This October, BCRF will host two key research symposia connecting scientists from around the world. The Symposia, in New York and Boston, will highlight progress made in breast cancer research while addressing topics that are top of mind in the field.
On October 29, more than 180 researchers will gather 1,000 guests at the New York Symposium and Awards Luncheon at the Waldorf Astoria titled “Progress in Killing Drug-Resistant Cancer Cells.” Panelist Dr. Joan Brugge of Harvard Medical School will be honored with the Jill Rose Award for her distinguished work to advance understanding of the molecular and cellular biology of breast cancer. Dr. Suzanne Fuqua of Baylor College of Medicine and Dr. Vered Stearns of Johns Hopkins will also serve on the panel moderated by BCRF Scientific Director Dr. Larry Norton and BCRF Scientific Advisory Chairman Dr. Clifford Hudis—both of whom also serve at Memorial Sloan Kettering Cancer Center and as the Editors-in-Chief of npj Breast Cancer.
On October 23, the Boston Research Symposium and Luncheon held in memory of noted breast surgeon Dr. Carolyn Kaelin, will gather more than 300 guests. The discussion, titled “Understanding Women’s Risk for Breast Cancer and Other Cancers,” will feature panelists Dr. Judy Garber of Dana-Farber Cancer Institute and Dr. Nadine Tung of Beth Israel Deaconess Medical Center, moderated by Chairman of BCRF’s Scientific Advisory Board Dr. Clifford Hudis.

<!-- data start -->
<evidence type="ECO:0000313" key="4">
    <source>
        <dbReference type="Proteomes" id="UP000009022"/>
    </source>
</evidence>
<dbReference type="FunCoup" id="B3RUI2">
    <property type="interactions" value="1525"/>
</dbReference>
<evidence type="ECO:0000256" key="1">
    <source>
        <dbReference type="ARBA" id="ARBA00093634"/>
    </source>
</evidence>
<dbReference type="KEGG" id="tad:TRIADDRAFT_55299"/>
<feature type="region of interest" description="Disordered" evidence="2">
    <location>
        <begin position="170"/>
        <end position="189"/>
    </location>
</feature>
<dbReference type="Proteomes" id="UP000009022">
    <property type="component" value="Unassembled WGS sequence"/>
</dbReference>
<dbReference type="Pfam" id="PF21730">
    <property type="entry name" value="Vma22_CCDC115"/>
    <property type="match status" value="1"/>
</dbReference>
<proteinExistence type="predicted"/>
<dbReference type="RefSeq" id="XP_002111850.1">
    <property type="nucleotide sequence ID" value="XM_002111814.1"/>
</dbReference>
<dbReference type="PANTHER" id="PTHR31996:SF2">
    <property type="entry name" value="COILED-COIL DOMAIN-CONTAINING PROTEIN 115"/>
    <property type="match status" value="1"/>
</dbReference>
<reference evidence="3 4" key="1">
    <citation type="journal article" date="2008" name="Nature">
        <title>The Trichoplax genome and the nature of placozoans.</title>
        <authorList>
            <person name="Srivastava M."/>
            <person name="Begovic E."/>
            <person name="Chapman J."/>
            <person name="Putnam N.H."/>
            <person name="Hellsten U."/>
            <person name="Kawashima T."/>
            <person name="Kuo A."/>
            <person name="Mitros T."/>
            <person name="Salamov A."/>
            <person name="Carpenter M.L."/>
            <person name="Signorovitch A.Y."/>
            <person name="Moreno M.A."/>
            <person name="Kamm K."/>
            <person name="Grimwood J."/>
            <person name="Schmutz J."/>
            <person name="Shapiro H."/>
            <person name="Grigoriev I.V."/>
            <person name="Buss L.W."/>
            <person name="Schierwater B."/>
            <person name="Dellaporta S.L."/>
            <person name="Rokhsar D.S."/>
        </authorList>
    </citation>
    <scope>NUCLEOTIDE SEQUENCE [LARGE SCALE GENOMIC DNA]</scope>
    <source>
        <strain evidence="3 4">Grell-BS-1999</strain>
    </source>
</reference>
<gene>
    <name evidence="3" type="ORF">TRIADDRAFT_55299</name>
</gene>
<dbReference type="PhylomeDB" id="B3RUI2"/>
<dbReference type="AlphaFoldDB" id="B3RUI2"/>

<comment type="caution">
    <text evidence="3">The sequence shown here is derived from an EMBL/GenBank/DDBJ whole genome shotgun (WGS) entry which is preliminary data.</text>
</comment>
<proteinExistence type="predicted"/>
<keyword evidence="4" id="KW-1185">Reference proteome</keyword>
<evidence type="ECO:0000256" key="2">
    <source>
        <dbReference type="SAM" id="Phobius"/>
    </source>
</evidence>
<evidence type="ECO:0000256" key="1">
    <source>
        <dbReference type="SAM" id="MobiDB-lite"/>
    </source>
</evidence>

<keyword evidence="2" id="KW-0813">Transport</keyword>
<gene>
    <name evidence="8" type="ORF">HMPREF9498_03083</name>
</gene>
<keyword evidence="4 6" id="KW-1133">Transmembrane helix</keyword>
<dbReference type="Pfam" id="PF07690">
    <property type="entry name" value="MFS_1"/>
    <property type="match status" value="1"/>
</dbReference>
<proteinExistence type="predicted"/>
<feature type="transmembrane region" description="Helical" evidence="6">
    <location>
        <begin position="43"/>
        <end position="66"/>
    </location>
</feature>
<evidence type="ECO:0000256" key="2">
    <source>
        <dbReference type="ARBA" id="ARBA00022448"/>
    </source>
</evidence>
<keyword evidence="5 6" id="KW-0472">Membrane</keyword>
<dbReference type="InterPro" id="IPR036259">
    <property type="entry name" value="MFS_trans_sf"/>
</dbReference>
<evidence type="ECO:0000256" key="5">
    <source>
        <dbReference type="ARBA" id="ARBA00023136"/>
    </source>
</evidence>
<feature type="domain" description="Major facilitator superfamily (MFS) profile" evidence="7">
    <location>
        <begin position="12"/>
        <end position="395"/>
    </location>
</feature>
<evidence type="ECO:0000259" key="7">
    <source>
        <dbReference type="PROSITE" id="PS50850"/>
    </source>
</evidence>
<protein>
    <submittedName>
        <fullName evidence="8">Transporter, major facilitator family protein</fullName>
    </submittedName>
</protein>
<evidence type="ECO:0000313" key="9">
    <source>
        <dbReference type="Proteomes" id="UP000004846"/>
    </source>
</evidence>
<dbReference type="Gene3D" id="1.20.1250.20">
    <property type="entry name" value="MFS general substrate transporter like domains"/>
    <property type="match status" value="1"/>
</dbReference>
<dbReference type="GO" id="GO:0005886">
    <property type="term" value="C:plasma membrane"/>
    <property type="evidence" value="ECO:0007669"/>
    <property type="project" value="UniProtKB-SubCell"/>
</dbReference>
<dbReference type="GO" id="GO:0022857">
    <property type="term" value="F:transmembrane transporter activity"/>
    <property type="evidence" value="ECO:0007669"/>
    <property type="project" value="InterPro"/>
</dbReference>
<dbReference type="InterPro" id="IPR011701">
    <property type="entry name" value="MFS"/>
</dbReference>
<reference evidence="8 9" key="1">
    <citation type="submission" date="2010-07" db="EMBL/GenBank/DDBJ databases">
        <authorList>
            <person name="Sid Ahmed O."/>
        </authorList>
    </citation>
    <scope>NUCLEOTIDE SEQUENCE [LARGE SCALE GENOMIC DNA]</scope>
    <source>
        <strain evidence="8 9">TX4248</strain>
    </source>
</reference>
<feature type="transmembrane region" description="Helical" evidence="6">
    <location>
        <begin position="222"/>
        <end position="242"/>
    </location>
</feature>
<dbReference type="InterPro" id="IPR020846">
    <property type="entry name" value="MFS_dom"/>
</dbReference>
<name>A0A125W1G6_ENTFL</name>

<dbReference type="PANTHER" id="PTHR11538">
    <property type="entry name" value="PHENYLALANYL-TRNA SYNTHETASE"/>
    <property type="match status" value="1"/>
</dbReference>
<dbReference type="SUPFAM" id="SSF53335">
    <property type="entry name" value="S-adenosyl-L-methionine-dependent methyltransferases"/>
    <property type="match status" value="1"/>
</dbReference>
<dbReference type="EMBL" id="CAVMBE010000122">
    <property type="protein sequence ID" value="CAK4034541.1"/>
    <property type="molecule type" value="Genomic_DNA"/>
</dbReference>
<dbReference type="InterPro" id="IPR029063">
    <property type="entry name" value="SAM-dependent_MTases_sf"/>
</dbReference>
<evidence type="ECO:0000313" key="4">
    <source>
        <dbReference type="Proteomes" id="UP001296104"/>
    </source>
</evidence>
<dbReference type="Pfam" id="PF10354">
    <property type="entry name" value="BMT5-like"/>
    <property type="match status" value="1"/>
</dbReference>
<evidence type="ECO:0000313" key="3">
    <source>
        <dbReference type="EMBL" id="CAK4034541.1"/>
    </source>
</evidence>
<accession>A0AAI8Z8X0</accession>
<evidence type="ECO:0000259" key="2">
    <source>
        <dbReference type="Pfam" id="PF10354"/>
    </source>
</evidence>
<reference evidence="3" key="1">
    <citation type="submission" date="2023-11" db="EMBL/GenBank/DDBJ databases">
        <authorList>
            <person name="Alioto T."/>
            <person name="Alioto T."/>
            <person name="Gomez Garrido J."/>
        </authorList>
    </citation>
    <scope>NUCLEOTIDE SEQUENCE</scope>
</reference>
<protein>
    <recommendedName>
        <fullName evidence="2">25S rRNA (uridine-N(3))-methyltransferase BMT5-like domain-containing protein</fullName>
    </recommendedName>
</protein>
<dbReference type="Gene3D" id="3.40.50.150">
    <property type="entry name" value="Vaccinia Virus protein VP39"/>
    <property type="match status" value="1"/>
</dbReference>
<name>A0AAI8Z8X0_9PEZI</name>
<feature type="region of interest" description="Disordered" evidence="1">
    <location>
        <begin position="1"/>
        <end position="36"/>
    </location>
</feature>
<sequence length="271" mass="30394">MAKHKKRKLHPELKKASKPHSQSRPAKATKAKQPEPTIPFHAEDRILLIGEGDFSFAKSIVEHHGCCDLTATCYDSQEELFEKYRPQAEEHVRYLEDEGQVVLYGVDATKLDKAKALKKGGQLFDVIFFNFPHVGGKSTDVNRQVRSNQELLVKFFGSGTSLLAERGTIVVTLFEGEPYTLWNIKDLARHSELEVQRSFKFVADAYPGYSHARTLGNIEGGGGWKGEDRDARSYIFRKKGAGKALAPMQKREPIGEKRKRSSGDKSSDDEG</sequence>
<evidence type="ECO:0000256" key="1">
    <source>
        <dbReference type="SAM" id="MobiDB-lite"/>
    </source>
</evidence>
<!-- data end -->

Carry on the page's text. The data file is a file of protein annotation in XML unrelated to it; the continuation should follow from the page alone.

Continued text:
Before our scientists take the stage for these public events, they will take part in a scientific meeting, a tradition that’s been in place since 2003. Conceived by Scientific Director Dr. Larry Norton, the conference presents the opportunity to explore important topics in breast cancer research, with a program carefully chosen by BCRF’s Scientific Advisory Board. This year’s meeting, held at Memorial Sloan Kettering Cancer Center, will feature a series of presentations and lively discussion from BCRF-supported experts on the prevailing challenges of drug resistance and strategies to improve outcomes through novel combination therapies and precision medicine. These scientific meetings have historically inspired new collaborations and scientific discourse that accelerate discovery, and we are confident that the outcomes of this year’s meeting will be no different in taking us to our ultimate goal of better prevention and treatment of breast cancer.
Join us. Help fuel the research of today needed to save lives tomorrow. Visit bcrfcure.org.
Visit the npj Breast Cancer website to find out more.
The Breast Cancer Research Foundation (BCRF) is committed to being the end of breast cancer by advancing the world’s most promising research. Founded by Evelyn H. Lauder in 1993, BCRF-funded investigators have been deeply involved in every major breakthrough in breast cancer prevention, diagnosis, treatment and survivorship. In 2015, BCRF will award $48.5 million to support 240 researchers at leading medical institutions internationally, making it one of the largest non-governmental funders of breast cancer research in the world. By investing 91 cents of every dollar directly in its mission, BCRF remains one of the nation’s most fiscally responsible nonprofits. BCRF is the only breast cancer organization with an “A+” from CharityWatch, together with Charity Navigator’s highest rating of four stars 13 times since 2002. Visit www.bcrfcure.org to learn more.